It is May. I am rejoicing, and I am overwhelmed. For me, the month of May this year is like the oft-quoted beginning of A Tale of Two Cities: it is the best of times; it is the worst of times—at least emotionally it is.
My son is graduating from high school and I am so proud of him. Yet, my family’s experience of his senior year is not like that of so many other families with graduates. We’ve not posted pictures of college campus visits, because there have been none. We won’t be able to look through the pages of my son’s senior yearbook and see him pictured in school activities, because there aren’t any. My son is not one of the students who will receive any academic recognition at the senior awards assembly or voted for any of the categories of “most likely to….” by fellow students. My son has autism.
We’ve not been filling out college applications or discussing what living on a college campus will be like. We have spent this past year trying to decide on a program that will help our adult son with acquiring necessary daily living and job skills. Our future does not include helping our son move into a dorm and meeting college friends. The next few years of our lives will be helping our son learn to live as independently as possible. He will not be meeting with his college advisor to select which courses he needs to take. He will not meet his college sweetheart or go to college parties. Instead, he will be learning how to do laundry, and how to call for public transportation to get to a job or appointment since he does not drive. He will be learning how to make a grocery list and shop for his clothes. He will be learning how to cook and clean for himself, and learning what he needs to do if something at the house needs to be repaired.
So, while I rejoice and am happy to see my son graduate, it brings with it the reality of another life transition that is difficult when your child will probably never be able to live independently. His graduation is not a celebration of the usual progression that marks the beginning of a young person’s life away from mom and dad. So, while I celebrate his accomplishments, my heart is also heavy with the grief that comes when your child is not capable of experiencing all of the same things as others his age. My son’s graduation is another life marker that reminds me of all the things that I wish my son could experience.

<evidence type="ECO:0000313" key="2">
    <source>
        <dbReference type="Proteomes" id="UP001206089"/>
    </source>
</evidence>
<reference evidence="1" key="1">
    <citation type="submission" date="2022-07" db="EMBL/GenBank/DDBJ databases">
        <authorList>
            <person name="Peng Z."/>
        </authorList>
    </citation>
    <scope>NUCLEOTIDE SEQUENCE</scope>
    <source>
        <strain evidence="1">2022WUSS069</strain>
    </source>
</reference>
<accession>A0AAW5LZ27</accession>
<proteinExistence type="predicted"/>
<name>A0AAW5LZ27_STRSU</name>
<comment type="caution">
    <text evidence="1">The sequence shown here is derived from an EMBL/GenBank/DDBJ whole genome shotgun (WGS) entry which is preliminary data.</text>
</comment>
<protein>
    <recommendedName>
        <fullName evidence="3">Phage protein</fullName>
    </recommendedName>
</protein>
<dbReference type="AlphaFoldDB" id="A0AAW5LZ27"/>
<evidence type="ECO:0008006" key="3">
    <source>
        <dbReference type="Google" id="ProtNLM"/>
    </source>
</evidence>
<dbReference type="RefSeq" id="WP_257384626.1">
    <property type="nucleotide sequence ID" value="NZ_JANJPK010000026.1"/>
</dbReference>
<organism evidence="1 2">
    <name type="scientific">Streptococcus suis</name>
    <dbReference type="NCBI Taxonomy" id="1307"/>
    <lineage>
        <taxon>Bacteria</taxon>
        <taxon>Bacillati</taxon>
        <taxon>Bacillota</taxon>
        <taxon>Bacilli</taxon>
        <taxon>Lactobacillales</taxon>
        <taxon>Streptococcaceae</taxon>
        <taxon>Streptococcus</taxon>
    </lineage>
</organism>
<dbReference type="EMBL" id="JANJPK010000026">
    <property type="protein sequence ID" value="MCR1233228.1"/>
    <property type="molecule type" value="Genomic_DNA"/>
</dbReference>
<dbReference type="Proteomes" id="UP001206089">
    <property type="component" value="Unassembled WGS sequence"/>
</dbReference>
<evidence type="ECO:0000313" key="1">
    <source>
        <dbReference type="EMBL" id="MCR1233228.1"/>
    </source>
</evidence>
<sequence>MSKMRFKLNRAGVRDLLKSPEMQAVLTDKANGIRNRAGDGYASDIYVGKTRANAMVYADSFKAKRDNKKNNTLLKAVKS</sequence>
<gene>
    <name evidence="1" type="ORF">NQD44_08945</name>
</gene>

If you, like me, have a child with disabilities who is graduating, know that I am praying for you and that you are not alone.
2 thoughts on “Seeing Graduation from the Margins of Disability”
Hey Sweetie, your feelings are so beautifully worded. We can feel, and share, your many emotions. While we are SO proud of how far Mitchel has come, and of the fine young man he has become, our hearts ache too for the things he will not experience in life. But that’s not to say his life won’t be good and fulfilling to him …. Just in a different way than we understand. You have been a WONDERFUL mother to both your boys…you’ve raised them with a combination of love, compassion, but you can turn on the “Mom means business” at any time-ness has molded Mitchel and Daniel into the people they are now, and will become. Well done, Mama bear.
We love you all and are so proud of you!
Dad & Gayle
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I am celebrating you, Michelle, and your BEAUTIFUL family. I pray for your strength, Mitchel’s strength to stay the course and to celebrate all of the milestones. I praise God for giving you to your son and your son to you because without either of you, life would be lackluster and empty. I beg for grace and mercy to soothe the sting of ongoing grief. I celebrate God’s light, even in the darkest of moments.
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